It's not necessarily difficult to create an indoor playground at home, but it can be a bit expensive depending on how elaborate you want the area to be. Indoor playgrounds are a great way to keep kids busy when the weather is too hot or cold to be inside and for children to be more active -- rather than just sitting in front of the television. Make sure you use caution in inviting other children over to use the playground, as too many kids in a small area can increase the risk of injuries.
Decide where your indoor playground will be. If possible, dedicate a room to it so that the noise of your kids playing doesn't disturb the entire house and so all equipment can be easily kept in one spot. In homes where this isn't possible, use a section or corner of a larger room that will be dedicated to this use. Some parents may also put playground equipment in their child's bedroom, which has drawbacks and benefits. On one hand, it keeps the space contained and your child can enjoy it anytime. On the other, your child can use the equipment anytime, such as when she should be sleeping, without your knowledge or supervision.
Clear the area that will be your indoor playground. Get rid of any other furniture or appliances in that area to make room and reduce the risk of injuries. If possible, lay down thick carpeting or soft foam floor mats.
Go shopping. There are several ways to do this. You can purchase small plastic slides, water or sand tables, plastic or wooden playhouses or small plastic climbing apparatus that are supposed to be used outside that are meant to just sit on the ground. These can be used easily indoors as well. If you have more money to spend or have older children, consider instead buying playground equipment specifically designed for indoor playgrounds, like ball pits, slides that are part of a bed or ride-on toys.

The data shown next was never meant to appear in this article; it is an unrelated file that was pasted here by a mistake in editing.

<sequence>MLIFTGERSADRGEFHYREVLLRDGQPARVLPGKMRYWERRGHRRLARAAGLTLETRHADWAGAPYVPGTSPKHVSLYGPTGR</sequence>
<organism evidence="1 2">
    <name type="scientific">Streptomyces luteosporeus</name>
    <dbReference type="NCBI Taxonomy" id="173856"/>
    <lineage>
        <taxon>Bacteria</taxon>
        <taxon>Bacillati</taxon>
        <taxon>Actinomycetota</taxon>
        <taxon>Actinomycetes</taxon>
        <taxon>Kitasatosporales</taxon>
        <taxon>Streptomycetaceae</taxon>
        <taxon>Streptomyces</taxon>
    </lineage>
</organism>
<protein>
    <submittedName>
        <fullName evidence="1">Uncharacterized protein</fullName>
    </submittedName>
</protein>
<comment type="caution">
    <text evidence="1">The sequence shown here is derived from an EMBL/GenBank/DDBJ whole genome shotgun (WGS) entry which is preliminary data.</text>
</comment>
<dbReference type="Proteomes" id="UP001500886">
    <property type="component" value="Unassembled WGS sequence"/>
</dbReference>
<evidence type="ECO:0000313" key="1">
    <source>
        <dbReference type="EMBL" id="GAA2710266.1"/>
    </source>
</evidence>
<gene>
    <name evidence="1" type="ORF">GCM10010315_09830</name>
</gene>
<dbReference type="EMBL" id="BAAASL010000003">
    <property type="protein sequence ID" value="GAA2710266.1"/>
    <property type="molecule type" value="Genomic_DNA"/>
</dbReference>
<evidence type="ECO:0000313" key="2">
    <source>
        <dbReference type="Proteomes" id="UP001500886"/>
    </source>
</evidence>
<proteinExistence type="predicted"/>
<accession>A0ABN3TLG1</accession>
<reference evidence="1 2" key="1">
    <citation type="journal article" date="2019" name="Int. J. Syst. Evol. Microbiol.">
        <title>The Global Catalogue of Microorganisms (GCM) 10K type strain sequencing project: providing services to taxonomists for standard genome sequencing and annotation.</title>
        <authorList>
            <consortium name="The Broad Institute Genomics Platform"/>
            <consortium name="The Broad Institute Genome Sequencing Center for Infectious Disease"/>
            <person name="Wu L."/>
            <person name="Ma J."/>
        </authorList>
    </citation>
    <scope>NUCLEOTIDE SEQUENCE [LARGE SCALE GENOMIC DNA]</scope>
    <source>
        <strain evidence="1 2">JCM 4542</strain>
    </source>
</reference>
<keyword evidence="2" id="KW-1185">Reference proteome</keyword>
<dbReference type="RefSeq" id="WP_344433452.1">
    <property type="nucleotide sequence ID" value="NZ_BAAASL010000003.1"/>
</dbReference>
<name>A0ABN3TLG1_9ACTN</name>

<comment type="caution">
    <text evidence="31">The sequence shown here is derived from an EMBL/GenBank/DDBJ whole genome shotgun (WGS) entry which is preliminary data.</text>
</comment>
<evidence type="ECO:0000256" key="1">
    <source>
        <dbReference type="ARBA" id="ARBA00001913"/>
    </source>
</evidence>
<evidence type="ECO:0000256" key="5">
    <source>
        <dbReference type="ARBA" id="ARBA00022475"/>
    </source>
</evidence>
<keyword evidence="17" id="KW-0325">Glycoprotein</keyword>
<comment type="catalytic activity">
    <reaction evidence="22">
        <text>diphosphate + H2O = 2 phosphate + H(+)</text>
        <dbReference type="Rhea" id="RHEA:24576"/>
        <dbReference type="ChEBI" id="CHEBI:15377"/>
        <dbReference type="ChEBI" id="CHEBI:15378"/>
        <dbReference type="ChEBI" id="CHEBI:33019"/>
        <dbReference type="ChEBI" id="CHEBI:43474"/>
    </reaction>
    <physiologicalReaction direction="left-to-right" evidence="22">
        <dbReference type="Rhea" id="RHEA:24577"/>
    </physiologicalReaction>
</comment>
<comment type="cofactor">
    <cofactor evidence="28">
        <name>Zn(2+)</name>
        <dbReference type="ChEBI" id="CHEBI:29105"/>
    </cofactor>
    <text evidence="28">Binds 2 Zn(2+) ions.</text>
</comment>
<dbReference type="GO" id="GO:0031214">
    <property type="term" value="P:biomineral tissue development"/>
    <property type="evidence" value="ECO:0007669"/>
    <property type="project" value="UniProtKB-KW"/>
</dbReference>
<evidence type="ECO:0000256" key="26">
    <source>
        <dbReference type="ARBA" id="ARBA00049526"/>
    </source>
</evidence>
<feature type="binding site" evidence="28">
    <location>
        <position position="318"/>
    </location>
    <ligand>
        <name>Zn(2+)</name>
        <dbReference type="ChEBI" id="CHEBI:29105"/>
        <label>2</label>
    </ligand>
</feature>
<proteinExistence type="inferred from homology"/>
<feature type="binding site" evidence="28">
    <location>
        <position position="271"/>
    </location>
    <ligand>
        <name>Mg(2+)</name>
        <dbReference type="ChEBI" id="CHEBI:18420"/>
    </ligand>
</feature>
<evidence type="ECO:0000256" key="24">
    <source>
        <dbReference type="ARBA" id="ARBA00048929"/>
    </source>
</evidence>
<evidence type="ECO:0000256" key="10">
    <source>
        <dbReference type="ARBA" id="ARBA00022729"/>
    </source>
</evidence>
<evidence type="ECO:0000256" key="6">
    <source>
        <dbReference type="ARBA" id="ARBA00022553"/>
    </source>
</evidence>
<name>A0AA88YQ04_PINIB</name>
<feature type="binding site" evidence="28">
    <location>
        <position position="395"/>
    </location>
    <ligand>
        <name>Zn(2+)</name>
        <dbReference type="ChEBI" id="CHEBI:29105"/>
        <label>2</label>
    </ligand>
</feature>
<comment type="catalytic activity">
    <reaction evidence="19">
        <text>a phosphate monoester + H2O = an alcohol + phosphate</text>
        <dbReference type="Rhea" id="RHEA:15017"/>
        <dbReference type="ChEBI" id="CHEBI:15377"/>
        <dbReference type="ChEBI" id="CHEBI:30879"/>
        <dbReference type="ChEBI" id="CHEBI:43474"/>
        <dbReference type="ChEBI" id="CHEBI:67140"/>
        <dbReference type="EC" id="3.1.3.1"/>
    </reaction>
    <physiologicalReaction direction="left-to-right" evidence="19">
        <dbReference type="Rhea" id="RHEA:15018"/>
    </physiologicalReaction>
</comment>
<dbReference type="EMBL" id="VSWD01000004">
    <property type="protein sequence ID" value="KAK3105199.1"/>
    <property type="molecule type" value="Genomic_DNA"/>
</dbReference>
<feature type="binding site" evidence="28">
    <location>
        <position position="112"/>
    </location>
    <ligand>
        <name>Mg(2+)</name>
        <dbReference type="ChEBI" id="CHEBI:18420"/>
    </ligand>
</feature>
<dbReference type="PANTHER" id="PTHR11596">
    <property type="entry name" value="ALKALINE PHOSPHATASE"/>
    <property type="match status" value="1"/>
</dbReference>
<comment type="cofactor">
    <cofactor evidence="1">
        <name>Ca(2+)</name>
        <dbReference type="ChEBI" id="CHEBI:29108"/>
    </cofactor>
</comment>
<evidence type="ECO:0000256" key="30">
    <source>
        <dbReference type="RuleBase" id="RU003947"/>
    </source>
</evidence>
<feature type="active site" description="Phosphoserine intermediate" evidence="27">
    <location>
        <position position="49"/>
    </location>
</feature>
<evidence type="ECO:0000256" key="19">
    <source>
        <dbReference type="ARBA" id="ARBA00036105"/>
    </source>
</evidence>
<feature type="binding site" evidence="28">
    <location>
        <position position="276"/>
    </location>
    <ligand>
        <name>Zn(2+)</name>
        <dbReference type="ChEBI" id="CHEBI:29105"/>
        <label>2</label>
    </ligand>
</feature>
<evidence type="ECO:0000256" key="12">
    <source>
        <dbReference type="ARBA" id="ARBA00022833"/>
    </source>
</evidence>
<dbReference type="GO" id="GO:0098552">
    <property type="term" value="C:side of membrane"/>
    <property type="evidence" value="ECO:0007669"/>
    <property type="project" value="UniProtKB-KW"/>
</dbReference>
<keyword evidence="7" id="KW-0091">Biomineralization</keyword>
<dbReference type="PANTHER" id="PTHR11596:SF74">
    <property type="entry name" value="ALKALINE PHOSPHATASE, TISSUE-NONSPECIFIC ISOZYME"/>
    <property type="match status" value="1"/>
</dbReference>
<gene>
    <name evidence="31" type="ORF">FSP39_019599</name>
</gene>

Supervise children while they play on your indoor playground. Kids can fall or bump into walls while playing and may become injured. Discuss safety measures with your children and stay with them while they play.
If you want an indoor play area without spending much money, it's time to get creative. Healthy Kids, a website from the Dairy Council of California, suggests constructing an obstacle course in your home. Use pillows, laundry baskets and chairs and set the rules for your child for what needs to be climbed over or gone around. For another indoor playground option that won't break the bank or permanently alter your rooms, use painter's tape or duct tape to create a hopscotch area or roads for little cars to ride along.
Indoor play areas work best with younger, smaller children as the equipment that older children use might be too big to fit in your house. Always check the age and weight limits on any playground equipment you buy and make sure it is size appropriate for your children.